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Volume 24 No. 157

Leagues Governing Bodies

     Indianapolis Motor Speedway President and IRL founder Tony
George explains his position in an op/ed piece that ran in
Sunday's INDIANAPOLIS STAR.  George writes that CART's position
against the new qualifying procedures for the Indy 500 come from
CART's desire to "eliminate the IRL and gain control of the
Indianapolis 500."  George claims CART created the conflicts that
threaten participation in Indy through its schedule, which makes
it impossible to race in both circuits.  He also calls the IRL's
qualifying incentives "a new and interesting dimension to how
starting fields are established because they provide a hard,
venue-to-venue continuity."  George continues: "CART had
obviously made a perfectly legal, free-market competition move to
prevent its teams from participating in the opportunities
presented by the IRL.  At that point, it became incumbent on us
to respond in kind, and we did it with a carrot instead of a
stick."  George writes the IRL's purpose is not to "harm or
control CART," but to keep the Indy 500 in the control of a local
group (INDIANAPOLIS STAR, 10/22).  In Philadelphia, Pete Schnatz
reports fan response has "exceeded expectations" in Orlando for
the IRL's inaugural race at Walt Disney World.  The race is
reportedly a "virtual sellout already" (PHILADELPHIA INQUIRER,

     NBA players say the officiating during the NBA preseason has
been "inconsistent at best."  They are having a hard time
adjusting to the college and CBA refs filling in for locked-out
NBA officials.  The primary problem cited is the number of fouls
called.  Michael Jordan: "They're trying to be helpful and make
all the little calls, but I don't think they understand the game
to a point where the ticky-tack fouls don't always have to be
called" (Terry Armour, CHICAGO TRIBUNE, 10/23).  Celtic Dino
Radja:  "We have to get them back.  We have to start saying it."
Guard Dana Barros: "I never thought I'd be saying it, but we do
miss the (regular) guys" (BOSTON HERALD, 10/23).  Nugget Dikembe
Mutombo:  "Things are getting worse, and it's not in the players'
interest.  I mean, it's a league problem.  You can't get mad at
these guys" (BOSTON GLOBE, 10/23).
     FREE AGENT TAMPERING:  Two teams with big-name free agents
in '96 -- Denver (Mutombo) and Charlotte (Alonzo Mourning) --
have put the league on notice for "potential tampering
violations.  Their primary target?  [Pat] Riley and the Heat"
(Mitch Lawrence, N.Y. DAILY NEWS, 10/22).
     NOTES FROM LONDON:  In New York, Harvey Araton writes,
"While the NBA tones down its domestic act, it was pumping up the
volume over here."  But Araton notes that the British are not as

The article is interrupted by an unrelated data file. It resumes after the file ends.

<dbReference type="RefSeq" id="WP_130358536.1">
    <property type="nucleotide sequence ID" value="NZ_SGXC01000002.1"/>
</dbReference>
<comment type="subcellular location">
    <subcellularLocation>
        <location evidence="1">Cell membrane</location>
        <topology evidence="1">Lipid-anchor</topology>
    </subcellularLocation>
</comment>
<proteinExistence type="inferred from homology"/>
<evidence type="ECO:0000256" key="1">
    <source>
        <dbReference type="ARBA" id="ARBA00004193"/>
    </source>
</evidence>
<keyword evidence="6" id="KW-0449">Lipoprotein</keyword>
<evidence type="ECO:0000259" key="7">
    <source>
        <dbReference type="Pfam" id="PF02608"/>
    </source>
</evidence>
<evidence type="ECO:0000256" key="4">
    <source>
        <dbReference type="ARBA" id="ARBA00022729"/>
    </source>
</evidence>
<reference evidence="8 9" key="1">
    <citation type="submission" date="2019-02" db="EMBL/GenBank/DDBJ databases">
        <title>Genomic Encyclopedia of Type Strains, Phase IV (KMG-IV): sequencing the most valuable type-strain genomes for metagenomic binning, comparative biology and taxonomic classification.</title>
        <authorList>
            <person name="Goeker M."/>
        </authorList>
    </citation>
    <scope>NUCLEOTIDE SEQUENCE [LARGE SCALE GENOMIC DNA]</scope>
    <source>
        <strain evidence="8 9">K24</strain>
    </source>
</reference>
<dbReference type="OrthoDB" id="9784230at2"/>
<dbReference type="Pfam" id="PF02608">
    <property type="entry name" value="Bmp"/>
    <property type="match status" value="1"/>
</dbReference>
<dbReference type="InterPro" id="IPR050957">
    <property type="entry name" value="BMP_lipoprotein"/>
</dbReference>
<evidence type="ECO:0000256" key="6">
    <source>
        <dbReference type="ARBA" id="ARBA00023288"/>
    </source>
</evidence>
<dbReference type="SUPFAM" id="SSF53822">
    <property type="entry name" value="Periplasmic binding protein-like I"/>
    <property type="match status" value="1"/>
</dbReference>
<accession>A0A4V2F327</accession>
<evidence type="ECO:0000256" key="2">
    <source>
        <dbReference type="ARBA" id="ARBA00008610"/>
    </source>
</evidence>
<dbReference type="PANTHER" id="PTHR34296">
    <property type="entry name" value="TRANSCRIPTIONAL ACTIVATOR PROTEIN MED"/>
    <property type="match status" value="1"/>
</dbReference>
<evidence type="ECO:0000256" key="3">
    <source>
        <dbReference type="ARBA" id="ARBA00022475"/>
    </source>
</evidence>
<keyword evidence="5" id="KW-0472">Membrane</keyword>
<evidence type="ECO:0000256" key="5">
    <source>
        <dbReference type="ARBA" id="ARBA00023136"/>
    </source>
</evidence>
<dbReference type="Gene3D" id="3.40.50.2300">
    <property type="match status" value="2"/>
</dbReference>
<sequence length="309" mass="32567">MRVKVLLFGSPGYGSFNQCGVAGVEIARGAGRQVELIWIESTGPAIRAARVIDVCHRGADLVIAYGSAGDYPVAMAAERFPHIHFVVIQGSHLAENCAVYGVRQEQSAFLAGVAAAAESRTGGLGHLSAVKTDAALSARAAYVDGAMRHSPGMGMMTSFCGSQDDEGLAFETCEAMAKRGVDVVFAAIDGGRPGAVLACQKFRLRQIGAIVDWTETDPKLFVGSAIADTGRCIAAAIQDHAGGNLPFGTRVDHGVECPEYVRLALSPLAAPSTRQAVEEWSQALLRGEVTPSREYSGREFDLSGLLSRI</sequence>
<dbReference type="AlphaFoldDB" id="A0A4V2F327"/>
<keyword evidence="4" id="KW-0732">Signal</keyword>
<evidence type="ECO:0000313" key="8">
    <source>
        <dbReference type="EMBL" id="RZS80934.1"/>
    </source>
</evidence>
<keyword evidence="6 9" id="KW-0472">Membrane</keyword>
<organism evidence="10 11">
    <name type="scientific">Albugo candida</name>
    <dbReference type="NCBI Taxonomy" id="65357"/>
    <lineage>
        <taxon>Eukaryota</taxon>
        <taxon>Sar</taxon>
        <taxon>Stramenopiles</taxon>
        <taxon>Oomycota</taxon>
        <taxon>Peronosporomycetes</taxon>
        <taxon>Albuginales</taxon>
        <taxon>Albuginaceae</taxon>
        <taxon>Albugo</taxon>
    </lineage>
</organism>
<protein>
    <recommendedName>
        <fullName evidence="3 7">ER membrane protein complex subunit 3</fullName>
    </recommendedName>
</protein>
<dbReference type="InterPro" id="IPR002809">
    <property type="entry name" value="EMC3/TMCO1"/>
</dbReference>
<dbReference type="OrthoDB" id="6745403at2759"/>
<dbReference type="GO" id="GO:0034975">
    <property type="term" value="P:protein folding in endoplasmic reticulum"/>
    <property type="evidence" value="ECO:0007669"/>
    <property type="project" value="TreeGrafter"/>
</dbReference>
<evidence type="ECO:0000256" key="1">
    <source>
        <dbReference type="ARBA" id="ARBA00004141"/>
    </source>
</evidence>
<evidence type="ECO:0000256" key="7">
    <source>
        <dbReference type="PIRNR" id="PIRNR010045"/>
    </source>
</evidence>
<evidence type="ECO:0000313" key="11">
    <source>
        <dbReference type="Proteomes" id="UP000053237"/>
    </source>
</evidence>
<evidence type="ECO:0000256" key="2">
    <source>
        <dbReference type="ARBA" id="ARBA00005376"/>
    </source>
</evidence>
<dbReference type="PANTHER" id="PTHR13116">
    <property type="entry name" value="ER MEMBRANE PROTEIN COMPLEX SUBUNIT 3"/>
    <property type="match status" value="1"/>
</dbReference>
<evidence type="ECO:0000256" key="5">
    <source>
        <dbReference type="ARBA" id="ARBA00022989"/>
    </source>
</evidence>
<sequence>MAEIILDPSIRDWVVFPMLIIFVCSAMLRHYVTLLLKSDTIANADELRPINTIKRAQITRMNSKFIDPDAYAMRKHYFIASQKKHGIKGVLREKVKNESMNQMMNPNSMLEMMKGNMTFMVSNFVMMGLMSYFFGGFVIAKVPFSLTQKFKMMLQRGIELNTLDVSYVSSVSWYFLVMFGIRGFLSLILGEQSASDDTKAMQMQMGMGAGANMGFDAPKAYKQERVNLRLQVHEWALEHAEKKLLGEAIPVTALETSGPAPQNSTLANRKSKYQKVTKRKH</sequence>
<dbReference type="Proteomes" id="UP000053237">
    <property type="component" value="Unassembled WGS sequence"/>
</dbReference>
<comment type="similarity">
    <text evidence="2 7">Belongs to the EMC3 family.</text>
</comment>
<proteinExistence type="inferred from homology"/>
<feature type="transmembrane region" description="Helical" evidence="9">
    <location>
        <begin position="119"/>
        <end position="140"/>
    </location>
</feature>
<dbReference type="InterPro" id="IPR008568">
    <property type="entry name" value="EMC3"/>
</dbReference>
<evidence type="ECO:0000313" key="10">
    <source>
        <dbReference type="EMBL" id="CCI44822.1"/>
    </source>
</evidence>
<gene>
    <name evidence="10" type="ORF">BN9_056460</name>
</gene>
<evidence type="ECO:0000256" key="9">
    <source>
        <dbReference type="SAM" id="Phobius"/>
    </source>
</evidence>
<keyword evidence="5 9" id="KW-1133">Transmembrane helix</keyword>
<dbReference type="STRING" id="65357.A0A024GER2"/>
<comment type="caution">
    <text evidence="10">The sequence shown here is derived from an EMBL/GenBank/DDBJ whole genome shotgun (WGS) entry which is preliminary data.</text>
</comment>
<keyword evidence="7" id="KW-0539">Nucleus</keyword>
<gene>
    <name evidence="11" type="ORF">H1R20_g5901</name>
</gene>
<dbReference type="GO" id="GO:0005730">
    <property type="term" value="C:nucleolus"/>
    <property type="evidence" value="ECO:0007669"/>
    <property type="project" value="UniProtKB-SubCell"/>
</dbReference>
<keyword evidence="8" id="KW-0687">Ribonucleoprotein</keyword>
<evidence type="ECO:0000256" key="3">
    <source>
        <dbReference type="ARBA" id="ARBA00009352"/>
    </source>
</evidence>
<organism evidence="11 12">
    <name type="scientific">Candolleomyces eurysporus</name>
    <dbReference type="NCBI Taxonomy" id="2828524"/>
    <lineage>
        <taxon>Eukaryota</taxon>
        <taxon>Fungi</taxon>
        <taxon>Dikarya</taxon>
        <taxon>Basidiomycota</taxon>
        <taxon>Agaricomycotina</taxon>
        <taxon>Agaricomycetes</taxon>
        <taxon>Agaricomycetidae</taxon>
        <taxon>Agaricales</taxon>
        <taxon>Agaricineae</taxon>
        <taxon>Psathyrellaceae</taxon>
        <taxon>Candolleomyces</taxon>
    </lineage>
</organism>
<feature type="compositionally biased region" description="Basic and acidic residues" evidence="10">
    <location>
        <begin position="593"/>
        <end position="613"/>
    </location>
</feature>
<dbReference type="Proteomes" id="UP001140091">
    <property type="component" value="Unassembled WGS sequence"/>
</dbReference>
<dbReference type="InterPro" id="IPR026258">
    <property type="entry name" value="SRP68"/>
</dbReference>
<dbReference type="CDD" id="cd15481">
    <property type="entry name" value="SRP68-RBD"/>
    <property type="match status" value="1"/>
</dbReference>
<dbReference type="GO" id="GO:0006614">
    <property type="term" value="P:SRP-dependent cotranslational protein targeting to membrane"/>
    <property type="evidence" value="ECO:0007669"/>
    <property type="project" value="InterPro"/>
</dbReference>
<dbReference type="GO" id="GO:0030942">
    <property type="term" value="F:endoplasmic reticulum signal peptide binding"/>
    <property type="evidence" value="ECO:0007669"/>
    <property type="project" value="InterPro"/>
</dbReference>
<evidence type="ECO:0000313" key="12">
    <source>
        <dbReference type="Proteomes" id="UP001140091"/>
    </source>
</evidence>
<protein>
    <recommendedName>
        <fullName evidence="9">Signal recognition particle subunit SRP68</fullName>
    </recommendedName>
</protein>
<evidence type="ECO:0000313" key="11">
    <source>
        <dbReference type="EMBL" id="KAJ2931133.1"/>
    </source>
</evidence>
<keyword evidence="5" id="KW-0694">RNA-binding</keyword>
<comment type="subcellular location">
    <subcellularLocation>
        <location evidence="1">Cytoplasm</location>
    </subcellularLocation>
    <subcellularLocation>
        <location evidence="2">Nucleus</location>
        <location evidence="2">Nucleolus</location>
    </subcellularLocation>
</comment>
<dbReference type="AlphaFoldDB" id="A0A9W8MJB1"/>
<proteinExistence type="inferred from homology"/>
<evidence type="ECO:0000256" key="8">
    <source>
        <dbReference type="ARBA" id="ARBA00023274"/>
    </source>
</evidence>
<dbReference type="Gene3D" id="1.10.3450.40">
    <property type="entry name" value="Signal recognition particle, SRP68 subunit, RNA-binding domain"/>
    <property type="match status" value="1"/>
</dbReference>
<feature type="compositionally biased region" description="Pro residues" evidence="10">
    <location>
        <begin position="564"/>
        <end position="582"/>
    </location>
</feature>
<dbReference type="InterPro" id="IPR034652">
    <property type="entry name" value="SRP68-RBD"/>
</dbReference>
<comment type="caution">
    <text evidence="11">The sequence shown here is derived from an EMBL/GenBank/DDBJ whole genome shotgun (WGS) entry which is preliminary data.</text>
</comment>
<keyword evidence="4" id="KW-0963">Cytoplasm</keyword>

excited about the NBA as the rest of Europe.  "More than
professional basketball, they also prefer the World Series,
judging by Times of London coverage."  The paper offered a
lengthy preview of the Series while "relegating its hometown
basketball event to six well-hidden paragraphs" (N.Y. TIMES,
10/22)....Marv Albert called NBA Commissioner David Stern "more
visible today on the world scene than Warren Christopher" (NBC,

     NFLPA Exec Dir Gene Upshaw met with a "handful of big-name
player agents" last Tuesday in Dallas to discuss the proposed
extension to the NFL's present CBA.  The union and league want
"labor peace" beyond '99 when they head into talks for their next
TV contract in '98.  Since the union "took quite a bit of heat
from players and agents during the initial stages" of the
implementation of the '93 CBA, Upshaw has been traveling around
the country talking with players and agents (Timothy Smith, N.Y.
TIMES, 10/22).
     DEION TALK:  The NFL has notified Cowboys Owner Jerry Jones
that his team is over the cap "and had better make an adjustment
pronto."  Under the present CBA, a team is not allowed to play a
game if it is over the cap.  This was the bye week for the
Cowboys, "which is why the league office chose it to bring the
Deion Sanders contract matter to a head."  Jones maintains
Sanders should cost him $2.02M per season against the cap, while
the league says the figure should be $3.39M (Will McDonough,
     INSTANT REPLAY:  NBC's Will McDonough conducted a poll for
"NFL on NBC" that showed the Cardinals, Bills, Bears, Bengals,
Cowboys, Giants, and Bucs against using instant replay.  The
Panthers, Lions, Chiefs and Jets are "leaning against."  NBC's
Joe Gibbs: "It's crazy not to use every tool we can to help
officials who do make mistakes."  NBC's Mike Ditka: "What's best
for the league is what the fans want, and the fans want instant
replay" (NBC, 10/22).